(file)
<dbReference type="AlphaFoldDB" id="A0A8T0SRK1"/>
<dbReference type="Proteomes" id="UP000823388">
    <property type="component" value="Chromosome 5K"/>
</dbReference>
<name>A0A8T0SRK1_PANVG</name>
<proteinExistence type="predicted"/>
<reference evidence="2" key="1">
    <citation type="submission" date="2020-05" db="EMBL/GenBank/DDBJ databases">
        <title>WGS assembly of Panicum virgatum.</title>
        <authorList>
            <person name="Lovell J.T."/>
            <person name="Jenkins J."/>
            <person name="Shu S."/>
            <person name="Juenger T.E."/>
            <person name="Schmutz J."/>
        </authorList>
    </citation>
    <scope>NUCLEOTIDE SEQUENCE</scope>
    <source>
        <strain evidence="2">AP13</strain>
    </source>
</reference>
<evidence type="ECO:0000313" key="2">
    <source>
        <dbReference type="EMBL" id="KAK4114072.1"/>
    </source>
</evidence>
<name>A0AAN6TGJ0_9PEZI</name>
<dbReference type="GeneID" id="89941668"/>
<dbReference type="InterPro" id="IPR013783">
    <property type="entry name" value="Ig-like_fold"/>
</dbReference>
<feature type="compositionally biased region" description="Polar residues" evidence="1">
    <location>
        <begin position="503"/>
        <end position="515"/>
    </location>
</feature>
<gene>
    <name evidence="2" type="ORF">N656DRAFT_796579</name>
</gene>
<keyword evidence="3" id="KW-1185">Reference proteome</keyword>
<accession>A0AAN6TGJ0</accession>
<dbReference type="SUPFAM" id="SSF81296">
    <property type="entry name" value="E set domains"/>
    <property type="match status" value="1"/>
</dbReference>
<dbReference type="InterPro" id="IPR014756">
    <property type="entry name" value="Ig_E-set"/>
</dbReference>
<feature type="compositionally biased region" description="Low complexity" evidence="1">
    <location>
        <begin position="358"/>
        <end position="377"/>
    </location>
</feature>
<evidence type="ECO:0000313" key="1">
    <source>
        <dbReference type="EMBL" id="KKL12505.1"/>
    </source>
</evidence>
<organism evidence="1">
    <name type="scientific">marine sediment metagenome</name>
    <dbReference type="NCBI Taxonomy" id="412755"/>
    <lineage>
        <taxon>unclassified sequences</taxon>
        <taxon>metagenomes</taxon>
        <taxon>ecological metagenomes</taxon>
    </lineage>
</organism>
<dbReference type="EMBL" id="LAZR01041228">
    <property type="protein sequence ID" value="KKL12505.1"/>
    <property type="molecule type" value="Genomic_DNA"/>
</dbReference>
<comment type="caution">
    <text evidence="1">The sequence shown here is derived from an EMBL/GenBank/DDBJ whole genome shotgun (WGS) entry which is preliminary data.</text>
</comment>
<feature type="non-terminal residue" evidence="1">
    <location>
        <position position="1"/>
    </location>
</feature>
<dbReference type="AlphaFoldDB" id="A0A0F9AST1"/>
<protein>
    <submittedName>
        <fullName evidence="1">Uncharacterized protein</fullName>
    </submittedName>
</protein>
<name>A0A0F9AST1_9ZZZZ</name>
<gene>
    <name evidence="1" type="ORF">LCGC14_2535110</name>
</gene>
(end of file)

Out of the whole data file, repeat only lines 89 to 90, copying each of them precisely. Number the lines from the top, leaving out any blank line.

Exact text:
<name>A0A0F9AST1_9ZZZZ</name>
<gene>